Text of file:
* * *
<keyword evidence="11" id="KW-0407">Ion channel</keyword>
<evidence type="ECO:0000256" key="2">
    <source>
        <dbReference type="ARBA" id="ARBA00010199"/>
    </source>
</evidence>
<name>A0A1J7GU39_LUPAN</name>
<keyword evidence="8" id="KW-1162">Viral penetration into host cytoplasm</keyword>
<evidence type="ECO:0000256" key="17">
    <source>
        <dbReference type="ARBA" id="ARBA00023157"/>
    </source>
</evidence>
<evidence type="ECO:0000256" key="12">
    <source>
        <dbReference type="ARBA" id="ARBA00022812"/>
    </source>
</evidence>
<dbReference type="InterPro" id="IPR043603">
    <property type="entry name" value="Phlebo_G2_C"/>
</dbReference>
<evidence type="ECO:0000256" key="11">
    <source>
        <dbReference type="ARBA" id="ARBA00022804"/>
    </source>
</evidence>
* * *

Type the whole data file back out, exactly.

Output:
<keyword evidence="11" id="KW-0407">Ion channel</keyword>
<evidence type="ECO:0000256" key="2">
    <source>
        <dbReference type="ARBA" id="ARBA00010199"/>
    </source>
</evidence>
<name>A0A1J7GU39_LUPAN</name>
<keyword evidence="8" id="KW-1162">Viral penetration into host cytoplasm</keyword>
<evidence type="ECO:0000256" key="17">
    <source>
        <dbReference type="ARBA" id="ARBA00023157"/>
    </source>
</evidence>
<evidence type="ECO:0000256" key="12">
    <source>
        <dbReference type="ARBA" id="ARBA00022812"/>
    </source>
</evidence>
<dbReference type="InterPro" id="IPR043603">
    <property type="entry name" value="Phlebo_G2_C"/>
</dbReference>
<evidence type="ECO:0000256" key="11">
    <source>
        <dbReference type="ARBA" id="ARBA00022804"/>
    </source>
</evidence>